Passing mucus in your stool is not necessarily always a cause for alarm. After all, mucus is a normal part of stool, but you usually aren’t going to see it with the naked eye. If there’s enough mucus in your stool for you to be aware of it, there could be several reasons as to why this is happening.

People with ulcerative colitis or Crohn’s disease do sometimes pass visible amounts of mucus in their stool. This happens due to ulcers in the colon or possibly the formation of a fissure. Other conditions can cause mucus in the stool.

They include irritable bowel syndrome (IBS), bacterial infections, and bowel obstructions. If the mucus comes with belly pain, vomiting, or diarrhea, see your doctor right away. Get it checked out.

3. Abdominal Pain

Stomach pain can be hard to diagnose. It is non-specific and can be a symptom of many diseases. People with ulcerative colitis tend to have crampy pain. It is in the lower left of the abdomen.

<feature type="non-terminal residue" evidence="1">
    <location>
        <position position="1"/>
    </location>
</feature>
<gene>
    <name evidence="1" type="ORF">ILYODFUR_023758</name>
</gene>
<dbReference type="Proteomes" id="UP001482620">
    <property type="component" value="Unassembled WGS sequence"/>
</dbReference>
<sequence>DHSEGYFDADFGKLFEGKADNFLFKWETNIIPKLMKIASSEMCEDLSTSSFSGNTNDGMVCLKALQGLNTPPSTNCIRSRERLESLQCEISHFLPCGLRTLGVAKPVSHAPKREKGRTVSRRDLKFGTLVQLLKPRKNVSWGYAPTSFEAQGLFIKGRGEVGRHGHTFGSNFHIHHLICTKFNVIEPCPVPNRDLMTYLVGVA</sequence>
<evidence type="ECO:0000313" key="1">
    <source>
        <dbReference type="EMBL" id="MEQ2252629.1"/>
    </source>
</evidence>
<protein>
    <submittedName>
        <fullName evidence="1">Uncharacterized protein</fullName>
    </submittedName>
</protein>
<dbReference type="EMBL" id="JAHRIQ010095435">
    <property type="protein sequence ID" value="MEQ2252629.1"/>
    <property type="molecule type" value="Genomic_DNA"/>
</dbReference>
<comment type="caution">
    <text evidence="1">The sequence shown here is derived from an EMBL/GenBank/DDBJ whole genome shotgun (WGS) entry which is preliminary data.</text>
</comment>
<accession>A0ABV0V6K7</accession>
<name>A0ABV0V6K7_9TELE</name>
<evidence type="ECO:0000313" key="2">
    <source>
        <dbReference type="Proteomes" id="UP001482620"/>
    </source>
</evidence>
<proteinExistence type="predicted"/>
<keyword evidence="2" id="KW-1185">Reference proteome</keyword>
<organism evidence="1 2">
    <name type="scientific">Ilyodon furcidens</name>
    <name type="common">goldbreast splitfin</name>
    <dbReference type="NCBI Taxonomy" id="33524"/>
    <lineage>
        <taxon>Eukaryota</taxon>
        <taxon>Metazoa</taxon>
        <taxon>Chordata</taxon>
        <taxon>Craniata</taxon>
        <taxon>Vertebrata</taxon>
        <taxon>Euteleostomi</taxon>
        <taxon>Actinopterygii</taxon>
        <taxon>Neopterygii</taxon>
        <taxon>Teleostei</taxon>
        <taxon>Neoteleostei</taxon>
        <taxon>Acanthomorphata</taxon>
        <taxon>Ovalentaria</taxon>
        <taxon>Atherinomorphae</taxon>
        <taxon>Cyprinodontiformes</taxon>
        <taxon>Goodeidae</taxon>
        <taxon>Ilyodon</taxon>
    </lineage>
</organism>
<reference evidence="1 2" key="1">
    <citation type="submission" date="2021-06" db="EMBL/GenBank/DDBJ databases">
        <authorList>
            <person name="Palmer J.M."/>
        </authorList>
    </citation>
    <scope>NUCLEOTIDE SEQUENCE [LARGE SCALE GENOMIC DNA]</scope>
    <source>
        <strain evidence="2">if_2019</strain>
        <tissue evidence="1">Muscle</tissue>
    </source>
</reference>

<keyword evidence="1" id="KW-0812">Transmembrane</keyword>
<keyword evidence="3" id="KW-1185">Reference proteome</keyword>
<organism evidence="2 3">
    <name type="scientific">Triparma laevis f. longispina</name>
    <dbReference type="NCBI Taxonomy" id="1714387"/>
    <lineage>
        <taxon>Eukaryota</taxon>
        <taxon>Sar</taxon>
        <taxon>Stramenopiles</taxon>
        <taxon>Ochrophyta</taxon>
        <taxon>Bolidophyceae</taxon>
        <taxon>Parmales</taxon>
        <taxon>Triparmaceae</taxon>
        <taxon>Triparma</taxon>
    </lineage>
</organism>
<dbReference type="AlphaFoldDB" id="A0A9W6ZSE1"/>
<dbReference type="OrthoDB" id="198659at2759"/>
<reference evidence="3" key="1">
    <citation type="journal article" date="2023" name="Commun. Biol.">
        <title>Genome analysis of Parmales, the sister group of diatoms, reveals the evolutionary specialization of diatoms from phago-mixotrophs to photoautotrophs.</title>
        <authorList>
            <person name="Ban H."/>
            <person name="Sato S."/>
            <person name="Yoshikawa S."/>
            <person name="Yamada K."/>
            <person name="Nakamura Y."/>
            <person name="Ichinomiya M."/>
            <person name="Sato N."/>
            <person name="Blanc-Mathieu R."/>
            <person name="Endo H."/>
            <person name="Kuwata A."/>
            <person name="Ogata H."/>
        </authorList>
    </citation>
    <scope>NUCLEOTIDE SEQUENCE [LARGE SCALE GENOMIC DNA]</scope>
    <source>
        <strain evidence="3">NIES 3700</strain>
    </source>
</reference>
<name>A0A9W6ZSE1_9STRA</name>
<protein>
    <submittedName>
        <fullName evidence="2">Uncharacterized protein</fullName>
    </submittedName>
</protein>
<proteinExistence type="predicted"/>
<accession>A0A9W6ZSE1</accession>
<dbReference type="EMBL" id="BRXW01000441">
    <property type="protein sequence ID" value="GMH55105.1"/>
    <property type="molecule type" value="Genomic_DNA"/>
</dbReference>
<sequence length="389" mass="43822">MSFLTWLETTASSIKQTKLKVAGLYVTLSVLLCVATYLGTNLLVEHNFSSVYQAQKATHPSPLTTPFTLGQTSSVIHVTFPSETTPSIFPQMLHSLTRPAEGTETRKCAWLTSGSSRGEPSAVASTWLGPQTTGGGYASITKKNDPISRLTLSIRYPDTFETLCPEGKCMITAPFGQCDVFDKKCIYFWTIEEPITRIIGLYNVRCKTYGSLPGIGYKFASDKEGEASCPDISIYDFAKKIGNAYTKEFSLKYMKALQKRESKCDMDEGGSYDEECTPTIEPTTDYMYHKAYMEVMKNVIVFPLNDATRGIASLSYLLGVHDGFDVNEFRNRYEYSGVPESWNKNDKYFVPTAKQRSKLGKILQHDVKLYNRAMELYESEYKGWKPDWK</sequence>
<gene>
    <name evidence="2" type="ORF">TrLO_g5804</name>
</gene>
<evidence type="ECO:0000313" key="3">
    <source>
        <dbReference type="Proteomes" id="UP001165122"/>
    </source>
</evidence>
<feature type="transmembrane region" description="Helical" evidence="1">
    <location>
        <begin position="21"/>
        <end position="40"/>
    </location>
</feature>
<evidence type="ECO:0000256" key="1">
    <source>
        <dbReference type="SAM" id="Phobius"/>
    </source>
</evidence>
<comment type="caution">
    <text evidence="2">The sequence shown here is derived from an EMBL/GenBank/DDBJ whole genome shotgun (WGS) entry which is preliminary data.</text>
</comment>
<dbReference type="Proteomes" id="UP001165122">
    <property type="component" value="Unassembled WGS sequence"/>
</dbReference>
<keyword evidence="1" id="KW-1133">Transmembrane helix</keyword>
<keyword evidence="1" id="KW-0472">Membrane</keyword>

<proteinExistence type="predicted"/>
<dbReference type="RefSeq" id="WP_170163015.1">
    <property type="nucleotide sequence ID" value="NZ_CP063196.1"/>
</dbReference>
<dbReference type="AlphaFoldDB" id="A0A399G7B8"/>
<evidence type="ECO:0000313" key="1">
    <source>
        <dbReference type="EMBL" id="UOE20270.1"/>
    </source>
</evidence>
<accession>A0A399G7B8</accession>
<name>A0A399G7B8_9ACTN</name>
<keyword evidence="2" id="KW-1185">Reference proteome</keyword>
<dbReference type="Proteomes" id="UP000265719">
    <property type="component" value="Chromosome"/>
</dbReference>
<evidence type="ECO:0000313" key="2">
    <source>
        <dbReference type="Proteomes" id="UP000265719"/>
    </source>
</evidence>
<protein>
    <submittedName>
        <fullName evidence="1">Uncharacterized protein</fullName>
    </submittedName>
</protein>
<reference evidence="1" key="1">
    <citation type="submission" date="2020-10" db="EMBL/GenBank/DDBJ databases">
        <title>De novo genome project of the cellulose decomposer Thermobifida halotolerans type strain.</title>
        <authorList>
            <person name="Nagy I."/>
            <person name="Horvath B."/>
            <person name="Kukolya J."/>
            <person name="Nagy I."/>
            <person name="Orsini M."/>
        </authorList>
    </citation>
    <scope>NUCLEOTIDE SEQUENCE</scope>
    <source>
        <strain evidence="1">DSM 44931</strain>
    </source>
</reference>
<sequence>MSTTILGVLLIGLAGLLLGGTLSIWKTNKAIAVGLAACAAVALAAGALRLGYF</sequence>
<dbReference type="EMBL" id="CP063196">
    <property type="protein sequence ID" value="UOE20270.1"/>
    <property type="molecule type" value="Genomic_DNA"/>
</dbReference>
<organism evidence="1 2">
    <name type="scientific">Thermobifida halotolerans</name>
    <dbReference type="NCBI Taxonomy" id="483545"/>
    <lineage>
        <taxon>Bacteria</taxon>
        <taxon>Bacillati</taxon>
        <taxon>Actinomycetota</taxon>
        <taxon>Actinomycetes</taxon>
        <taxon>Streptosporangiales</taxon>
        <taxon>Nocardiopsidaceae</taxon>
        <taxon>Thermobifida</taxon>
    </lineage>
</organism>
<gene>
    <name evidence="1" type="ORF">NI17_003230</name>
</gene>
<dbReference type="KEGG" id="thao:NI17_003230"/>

People with Crohn’s disease tend to have pain in the middle of the lower right of the abdomen. But, pain could show up in other parts of the abdomen too.

Not all with IBD have pain. The pain may come and go. It can happen after a meal and be relieved by a bowel movement. If you have severe abdominal pain.

You also have vomiting, nausea, and fever. These are symptoms of a bowel obstruction. You should seek medical care right away.

4. Persistent Diarrhea

Diarrhea has many causes, and most healthy adults have diarrhea a few times a year. Often, diarrhea resolves on its own, and the cause may go undiscovered. However, persistent diarrhea lasts more than 3 days. It can be a sign of a problem that might need treatment.